STILLPOINT Archive: last updated 12/14/2007

Top Six

Favorite Creatures (and Other Living Things)
The late paleobiologist Stephen Jay Gould once confessed his affection for a very particular creature: the land snail Cerion. We wondered if all biologists, like Gould, have a favorite creature (or other living thing), and posed the question to lab whiz Don Gonzales '95, M.D., when he was on campus in June. His response was immediate and enthusiastic: the African clawed frog Xenopus, an important model organism in developmental biology research. Here is what some of our favorite Gordon biologists said when we asked them the same question.

Editor's Note: We received far more "favorite creatures" than could fit in a STILLPOINT article.
See their full responses

Spring Peeper | Hyla crucifer 
I am convinced that the spring peeper is the reason for many people falling in love in New England, as its early spring chorus awakens sleepy denizens to the joys of the coming season. It is named "crucifer" after the sign of the cross, a dark mark across its back, and sings around Easter, truly comprising a hymn of praise.

Dorothy Boorse, Ph.D.,
associate professor of biology

Moringa | Moringa oleifera
Gordon's ECHO program (Educational Concerns for Hunger Organization) promotes the moringa as a miracle tree--from India, it grows 15 feet in one season, is drought tolerant, has highly nutritious leaves, has more calcium than milk, has more potassium than bananas and is high in protein. It is also used as a water purifier and has antibacterial and antifungal qualities. The United Nations is promoting this plant in its effort to help those in Sub-Saharan Africa suffering from AIDS.

Grace Ju, Ph.D., adjunct professor of biology

Pacific Yew | Taxus brevifolia
Yew wood is valued for its hardness, workability, fine-grain rose-red color, and durability--yew trees can live as long as 2,000 years. All parts of the yew are poisonous due to a mixture of alkaloids collectively referred to as taxine. The irony: Yew trees also provide one of the most effective treatments for cancer. In 1971 Taxol was extracted from yew and was found to interfere with cell division in tumors, and it was approved in 1992 by the FDA for treatment of ovarian cancer.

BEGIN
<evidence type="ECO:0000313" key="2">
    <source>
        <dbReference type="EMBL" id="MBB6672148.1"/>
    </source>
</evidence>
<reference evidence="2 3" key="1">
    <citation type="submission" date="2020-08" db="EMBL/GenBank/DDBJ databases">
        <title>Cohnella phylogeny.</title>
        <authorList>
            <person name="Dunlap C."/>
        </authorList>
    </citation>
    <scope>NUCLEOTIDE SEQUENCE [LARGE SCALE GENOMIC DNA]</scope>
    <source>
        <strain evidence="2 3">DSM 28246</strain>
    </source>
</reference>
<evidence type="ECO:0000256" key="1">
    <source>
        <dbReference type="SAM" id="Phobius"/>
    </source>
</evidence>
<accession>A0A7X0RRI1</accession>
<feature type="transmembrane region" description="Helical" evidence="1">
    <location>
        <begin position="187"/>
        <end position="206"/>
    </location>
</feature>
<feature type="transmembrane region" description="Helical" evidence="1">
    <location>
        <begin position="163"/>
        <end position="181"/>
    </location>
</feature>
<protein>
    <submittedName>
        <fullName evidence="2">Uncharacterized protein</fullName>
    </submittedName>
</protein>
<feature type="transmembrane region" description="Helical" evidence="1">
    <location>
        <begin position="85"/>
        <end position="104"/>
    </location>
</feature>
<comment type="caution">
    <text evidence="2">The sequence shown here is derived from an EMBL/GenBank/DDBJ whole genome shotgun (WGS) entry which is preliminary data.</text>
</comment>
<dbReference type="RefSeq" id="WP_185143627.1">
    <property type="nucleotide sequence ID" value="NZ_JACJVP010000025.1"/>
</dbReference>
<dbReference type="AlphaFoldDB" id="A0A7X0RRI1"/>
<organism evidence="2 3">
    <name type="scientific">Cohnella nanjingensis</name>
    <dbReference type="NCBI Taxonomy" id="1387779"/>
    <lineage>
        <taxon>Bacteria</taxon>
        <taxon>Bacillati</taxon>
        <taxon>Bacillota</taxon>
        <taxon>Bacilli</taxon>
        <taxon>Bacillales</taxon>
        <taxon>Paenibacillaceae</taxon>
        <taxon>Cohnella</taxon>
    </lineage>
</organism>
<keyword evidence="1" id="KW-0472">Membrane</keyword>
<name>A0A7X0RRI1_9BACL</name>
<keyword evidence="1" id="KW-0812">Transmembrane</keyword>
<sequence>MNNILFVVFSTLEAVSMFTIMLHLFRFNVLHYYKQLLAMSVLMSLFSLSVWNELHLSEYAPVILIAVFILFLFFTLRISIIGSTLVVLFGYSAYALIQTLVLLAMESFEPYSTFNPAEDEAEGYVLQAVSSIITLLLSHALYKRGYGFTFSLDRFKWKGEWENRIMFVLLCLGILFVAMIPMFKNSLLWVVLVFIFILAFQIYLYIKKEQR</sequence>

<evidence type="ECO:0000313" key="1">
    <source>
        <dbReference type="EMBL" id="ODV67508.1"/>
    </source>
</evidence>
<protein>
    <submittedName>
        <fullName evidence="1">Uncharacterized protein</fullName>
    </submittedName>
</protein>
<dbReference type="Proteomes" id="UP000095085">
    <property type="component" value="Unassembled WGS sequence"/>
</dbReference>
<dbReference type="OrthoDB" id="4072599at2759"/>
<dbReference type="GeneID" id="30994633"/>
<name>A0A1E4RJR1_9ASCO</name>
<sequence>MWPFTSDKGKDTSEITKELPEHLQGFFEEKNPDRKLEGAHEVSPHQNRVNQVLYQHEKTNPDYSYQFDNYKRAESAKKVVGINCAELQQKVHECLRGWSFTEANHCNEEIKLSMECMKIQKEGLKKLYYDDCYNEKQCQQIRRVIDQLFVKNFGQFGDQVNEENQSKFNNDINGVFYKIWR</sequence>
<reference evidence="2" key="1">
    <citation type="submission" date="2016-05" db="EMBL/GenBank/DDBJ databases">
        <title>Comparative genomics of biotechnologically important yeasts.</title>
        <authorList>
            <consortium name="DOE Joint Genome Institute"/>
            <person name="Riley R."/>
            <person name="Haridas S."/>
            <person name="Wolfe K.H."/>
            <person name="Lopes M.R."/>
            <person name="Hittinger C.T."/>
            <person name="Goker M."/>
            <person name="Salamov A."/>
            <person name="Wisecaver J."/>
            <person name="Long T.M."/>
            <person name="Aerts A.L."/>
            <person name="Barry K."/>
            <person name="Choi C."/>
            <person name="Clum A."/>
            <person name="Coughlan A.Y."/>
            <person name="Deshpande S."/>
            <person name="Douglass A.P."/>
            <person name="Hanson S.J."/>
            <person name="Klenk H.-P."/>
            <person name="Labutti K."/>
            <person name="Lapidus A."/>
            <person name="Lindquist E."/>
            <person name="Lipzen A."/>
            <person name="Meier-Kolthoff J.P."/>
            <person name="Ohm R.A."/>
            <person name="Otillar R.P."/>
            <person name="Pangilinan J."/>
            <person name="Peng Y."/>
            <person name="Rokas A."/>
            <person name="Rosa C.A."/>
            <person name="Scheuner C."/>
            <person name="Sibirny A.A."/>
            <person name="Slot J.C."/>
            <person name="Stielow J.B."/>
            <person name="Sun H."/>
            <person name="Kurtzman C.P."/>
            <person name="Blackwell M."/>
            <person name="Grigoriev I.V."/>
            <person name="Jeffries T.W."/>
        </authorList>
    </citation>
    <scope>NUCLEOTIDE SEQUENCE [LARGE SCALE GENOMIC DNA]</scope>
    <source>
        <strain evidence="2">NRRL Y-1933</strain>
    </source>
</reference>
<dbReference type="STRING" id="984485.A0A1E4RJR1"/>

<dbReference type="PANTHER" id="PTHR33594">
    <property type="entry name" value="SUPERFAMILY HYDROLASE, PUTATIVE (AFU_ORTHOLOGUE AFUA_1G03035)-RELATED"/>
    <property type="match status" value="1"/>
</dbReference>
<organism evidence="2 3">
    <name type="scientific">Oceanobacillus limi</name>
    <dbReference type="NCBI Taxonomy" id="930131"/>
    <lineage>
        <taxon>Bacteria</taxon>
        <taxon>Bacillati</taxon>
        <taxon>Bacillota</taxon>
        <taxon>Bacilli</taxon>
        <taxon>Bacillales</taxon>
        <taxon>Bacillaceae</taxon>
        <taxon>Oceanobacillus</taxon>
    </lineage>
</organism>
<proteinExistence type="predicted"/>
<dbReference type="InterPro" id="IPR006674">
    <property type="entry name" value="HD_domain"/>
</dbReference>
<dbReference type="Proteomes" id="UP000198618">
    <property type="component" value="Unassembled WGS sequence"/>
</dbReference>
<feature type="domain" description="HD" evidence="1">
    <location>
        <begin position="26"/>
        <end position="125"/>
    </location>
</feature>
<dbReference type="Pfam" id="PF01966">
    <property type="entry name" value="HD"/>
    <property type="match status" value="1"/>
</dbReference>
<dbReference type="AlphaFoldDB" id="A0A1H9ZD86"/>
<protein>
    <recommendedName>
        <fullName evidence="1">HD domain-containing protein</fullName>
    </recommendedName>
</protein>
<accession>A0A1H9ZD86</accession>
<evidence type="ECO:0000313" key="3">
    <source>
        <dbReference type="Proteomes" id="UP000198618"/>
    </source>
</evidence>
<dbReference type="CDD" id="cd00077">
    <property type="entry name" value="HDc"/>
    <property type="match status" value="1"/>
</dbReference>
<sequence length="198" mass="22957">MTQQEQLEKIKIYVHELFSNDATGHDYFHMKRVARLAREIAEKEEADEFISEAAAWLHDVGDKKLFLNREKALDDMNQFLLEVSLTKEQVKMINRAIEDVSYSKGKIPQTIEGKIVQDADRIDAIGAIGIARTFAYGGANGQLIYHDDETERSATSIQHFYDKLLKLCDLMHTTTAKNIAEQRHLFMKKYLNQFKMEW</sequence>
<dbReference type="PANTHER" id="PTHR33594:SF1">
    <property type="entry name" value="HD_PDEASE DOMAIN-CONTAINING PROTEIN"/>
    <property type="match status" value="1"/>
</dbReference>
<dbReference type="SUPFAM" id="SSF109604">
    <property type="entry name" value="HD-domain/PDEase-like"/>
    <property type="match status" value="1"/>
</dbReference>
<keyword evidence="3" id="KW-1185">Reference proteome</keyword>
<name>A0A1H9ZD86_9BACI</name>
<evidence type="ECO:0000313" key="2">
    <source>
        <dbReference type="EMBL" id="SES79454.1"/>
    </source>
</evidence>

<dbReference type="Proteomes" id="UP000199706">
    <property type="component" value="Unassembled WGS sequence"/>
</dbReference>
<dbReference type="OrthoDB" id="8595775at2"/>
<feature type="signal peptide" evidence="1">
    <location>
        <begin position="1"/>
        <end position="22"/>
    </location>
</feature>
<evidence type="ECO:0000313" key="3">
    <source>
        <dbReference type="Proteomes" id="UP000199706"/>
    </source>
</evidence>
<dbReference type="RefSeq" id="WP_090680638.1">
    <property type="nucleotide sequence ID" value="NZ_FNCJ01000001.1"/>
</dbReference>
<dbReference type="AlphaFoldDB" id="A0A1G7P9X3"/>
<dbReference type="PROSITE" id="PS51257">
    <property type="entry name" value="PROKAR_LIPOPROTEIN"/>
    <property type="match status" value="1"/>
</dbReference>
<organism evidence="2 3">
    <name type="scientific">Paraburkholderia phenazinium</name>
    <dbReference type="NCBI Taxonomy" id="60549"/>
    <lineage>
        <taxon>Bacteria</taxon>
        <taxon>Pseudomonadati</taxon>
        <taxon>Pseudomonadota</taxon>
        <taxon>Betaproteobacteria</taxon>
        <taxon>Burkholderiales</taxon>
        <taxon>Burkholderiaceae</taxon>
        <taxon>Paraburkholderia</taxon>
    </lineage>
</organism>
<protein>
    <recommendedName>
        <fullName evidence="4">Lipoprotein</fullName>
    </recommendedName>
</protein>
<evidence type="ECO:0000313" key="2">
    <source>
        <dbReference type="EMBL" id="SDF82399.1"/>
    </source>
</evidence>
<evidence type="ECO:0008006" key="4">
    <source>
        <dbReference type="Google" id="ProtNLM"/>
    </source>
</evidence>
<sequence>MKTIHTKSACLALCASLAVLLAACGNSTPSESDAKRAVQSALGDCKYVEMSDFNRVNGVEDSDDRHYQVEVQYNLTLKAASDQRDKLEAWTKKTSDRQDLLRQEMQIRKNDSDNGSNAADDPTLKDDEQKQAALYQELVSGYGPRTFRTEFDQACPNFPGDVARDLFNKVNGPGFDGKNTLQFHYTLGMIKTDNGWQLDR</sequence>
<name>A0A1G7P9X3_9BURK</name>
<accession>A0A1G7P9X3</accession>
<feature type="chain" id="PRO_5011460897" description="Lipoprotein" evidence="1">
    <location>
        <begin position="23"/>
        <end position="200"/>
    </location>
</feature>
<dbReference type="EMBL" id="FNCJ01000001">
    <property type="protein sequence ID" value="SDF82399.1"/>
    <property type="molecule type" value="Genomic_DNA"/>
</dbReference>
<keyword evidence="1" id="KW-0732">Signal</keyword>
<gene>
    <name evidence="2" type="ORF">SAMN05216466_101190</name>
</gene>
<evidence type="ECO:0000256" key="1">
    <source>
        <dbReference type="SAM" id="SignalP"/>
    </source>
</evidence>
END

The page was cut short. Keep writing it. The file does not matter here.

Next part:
Ming Zheng, Ph.D., professor of biology

Eastern Hemlock | Tsuga canadensis
In winter storms when the white pines are shedding branches and birches are acquiring a permanent geriatric stoop, the hemlock folds down like a closing umbrella and just shrugs off the burden of ice and snow, standing tall and straight after the storm. The hemlock provides shelter for birds and beasts, and seemed to be the utter favorite food of the porcupine that dwelt in the crags behind my house. Hemlock lumber is tough--my dad and I were building a chicken coop with used wood which we thought was all pine. One rafter wouldn't take a nail, though; every last one we tried to drive in just folded over. Hemlock, my favorite living thing--if only they were edible!

David Smith, M.D. '79

Protozoan | Vorticella spp.
As a boy I spent many hours with a little hobby microscope examining samples of pond water. One microscopic organism that caught my attention was Vorticella, a ciliated creature named for the rotating water currents created by the ring of cilia rapidly beating around its mouth. The mouth and cilia form an inverted bell-like structure that waves about in the water currents and is attached to a long, thin stalk cemented to a solid surface. What I enjoy most about the vorticellids is their unusual habit of rapidly contracting their long stalk faster than the blink of an eye.

Craig Story, Ph.D., associate professor of biology

Giant Squid  | Architeuthis dux
Colossal Squid | Mesonychoteuthis hamiltoni
The giant squid is a favorite of marine legends, along with its newly discovered bigger cousin, the colossal squid, which is found in frigid Antarctic waters. They are the two largest marine invertebrates known. Both are members of the group Cephalopoda, considered by many to be the most intelligent group of invertebrates. The brains of both squids can be as large as a soccer ball, containing billions of neural connections!

Chuck Blend, Ph.D.,
assistant professor of biology, marine biologist/zoologist


Spring Peeper
Pacific Yew
Giant Squid